Photo Credit: Oceanwide Expeditions
Scientific name: Halichoerus grypus, Common names: grey seal (spelled gray in the U.S.), horsehead seal, Atlantic seal
The grey seal is a north-Atlantic dwelling pinniped and true seal. Pinnipeds are a scientific clade of carnivorous, fin-footed, semiaquatic marine mammals that includes true seals, sea lions, fur seals, and walruses. True seals and sea lions are often confused because of their similar shape and size, while walruses are easily distinguishable by their famous tusks. Fur seals and sea lions appear similar as well, but fur seals have a denser fur coat.
True seals, like the grey seal:
Credit line: Sea Lion & Seal Identification, NPS (National Park Service)
Luckily, sea lions are rare in the north Atlantic where grey seals live, but it is still important to understand the distinction. Harbor seals (as pictured in the illustration above), however, do inhabit the same waters as grey seals and are often confused. So what makes grey seals unique among true seals?
Credit: Bill Donohoe - Illustrator
Description: The grey seal is a large-bodied and robust, rotund at the torso and slender toward the hind end. The head is long broad, and flat with no obvious forehead. They are extremely dimorphous - adult males can be up to three times larger than adult females.
Mature males develop a robust neck and chest with prominent folds or wrinkles, and their chests can get scarred from fights with other males. Adult males are typically dark gray, brown, or black with scattered light splotches and dots over their body.
Male grey seal with prominent chest folds. Credit: jidanchaomian
Adult females and young grey seals are mostly light silver or grey with dark brown or black blotches. Their stomachs of adult females and young seals is usually lighter than the rest of their coat.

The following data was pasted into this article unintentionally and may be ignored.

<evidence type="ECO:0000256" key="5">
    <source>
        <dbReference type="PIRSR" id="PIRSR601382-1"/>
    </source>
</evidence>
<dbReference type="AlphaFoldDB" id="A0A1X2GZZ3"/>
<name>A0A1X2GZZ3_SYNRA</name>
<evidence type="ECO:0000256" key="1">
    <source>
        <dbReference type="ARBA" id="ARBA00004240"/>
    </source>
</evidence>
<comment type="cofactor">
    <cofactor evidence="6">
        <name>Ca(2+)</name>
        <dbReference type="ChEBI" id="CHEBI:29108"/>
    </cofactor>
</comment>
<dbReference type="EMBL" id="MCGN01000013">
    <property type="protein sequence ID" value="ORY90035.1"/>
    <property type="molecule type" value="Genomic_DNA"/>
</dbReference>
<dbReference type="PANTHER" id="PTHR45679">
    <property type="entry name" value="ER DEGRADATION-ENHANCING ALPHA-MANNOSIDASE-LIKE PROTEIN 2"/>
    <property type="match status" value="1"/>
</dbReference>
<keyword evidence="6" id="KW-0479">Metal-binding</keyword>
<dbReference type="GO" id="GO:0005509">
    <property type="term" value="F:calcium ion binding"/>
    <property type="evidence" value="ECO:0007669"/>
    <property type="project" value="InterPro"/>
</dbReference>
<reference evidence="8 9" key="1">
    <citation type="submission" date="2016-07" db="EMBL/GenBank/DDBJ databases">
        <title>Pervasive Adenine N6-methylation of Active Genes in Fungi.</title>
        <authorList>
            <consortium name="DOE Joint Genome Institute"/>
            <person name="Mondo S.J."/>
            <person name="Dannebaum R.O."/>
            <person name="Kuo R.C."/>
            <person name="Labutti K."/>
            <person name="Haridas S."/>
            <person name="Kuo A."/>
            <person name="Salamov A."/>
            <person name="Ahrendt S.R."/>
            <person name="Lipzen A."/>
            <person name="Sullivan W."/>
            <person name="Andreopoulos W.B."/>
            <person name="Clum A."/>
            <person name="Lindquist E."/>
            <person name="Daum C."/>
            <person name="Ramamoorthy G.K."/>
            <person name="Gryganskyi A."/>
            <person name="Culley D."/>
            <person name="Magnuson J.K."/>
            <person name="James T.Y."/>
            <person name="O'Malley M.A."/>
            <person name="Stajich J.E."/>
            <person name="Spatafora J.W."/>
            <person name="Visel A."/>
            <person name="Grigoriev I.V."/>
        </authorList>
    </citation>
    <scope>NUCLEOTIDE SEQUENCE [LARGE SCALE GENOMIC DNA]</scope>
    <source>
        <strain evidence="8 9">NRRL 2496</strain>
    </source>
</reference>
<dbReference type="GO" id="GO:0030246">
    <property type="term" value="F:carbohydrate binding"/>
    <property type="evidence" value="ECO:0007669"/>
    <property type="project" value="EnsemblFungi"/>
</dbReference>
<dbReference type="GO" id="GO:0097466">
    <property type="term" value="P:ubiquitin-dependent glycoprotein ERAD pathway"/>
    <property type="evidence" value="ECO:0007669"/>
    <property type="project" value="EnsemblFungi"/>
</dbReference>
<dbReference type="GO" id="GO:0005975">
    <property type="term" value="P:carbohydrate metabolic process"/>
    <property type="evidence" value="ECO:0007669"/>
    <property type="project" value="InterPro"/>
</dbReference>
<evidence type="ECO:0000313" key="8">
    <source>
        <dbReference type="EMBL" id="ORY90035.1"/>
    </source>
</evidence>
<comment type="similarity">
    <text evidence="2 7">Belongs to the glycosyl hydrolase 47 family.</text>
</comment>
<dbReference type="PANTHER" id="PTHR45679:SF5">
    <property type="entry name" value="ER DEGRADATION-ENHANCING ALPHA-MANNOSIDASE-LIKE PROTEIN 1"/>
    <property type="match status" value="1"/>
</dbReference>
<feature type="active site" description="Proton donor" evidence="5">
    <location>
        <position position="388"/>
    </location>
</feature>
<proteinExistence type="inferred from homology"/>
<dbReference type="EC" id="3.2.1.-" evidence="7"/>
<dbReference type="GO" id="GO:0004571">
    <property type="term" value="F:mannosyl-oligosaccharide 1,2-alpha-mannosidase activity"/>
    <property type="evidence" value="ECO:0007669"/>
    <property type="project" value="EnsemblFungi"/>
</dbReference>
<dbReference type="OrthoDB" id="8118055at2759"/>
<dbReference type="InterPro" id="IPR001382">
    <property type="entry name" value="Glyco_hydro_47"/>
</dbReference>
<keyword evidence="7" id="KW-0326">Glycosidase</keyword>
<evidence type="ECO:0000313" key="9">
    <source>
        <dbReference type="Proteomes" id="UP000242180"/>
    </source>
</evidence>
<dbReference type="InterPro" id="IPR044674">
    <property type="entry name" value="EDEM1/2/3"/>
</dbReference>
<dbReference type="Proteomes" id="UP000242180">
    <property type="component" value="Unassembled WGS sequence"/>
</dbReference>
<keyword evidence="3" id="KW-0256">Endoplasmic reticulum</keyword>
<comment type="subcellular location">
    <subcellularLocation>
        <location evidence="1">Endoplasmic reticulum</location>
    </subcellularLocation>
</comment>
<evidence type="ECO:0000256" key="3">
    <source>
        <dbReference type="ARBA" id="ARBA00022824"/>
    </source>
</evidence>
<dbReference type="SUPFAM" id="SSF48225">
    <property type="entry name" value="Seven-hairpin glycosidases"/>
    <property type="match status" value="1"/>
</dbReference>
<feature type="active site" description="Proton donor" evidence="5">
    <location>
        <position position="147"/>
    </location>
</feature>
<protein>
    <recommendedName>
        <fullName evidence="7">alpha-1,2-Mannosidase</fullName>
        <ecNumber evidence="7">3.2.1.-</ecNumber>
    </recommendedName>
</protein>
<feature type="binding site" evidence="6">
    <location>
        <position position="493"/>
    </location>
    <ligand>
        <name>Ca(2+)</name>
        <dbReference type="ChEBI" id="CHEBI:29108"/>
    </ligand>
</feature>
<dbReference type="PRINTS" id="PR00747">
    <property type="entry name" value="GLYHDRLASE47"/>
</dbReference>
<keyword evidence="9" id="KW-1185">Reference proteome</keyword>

Two adult grey seal females. Credit: A. Bishop
Pups are born with a long thick white coat (thought to be a holdover from arctic ancestors) and they shed this coat at about two to four weeks to get a muted adult coat. The spotting pattern of grey seals appears to be individually unique and has been used in population studies to identify individuals.
Grey seal pup. Credit: The Seals of Nam
Another pup. They are so cute! Credit: National Trust/Ian Ward
How to tell grey seals apart from other true seals in the same habitat:
Harbor, harp, hooded, and Bearded Seals occur in many areas of the Grey Seal range in the North Atlantic. Harbor Seals, which may be confused with young Grey Seals, have nostrils set farther apart and eyes located more forward on the face, closer to the nostrils. Harp Seals are substantially smaller and have a distinct dark saddle pattern and a black face. Hooded and Bearded Seals have a pelage similar to that of female Grey Seals. Juvenile and female Hooded Seals have a short blunt snout with large, more forward-pointing nostrils, while adult males are easy to distinguish by their large, flaccid, inflatable nose. Bearded Seals have a short broad snout and a
beard of densely packed vibrissae on the upper lip and cheeks. - from Guide to Marine Mammals of the World by the National Audubon Society
Credit: Biarritz Aquarium
Grey seals form colonies on rocky island or mainland beaches, though some seals give birth in sea caves and on sea ice, especially in the Baltic Sea. Pups can usually be seen from September to December. Scientists recognize three primary populations of grey seals, all in the northern North Atlantic Ocean.
Credit: Norfolk Wildlife Trust
Wikipedia Pinniped article
National Park Service
Book: Guide to Marine Mammals of the World by the National Audubon Society
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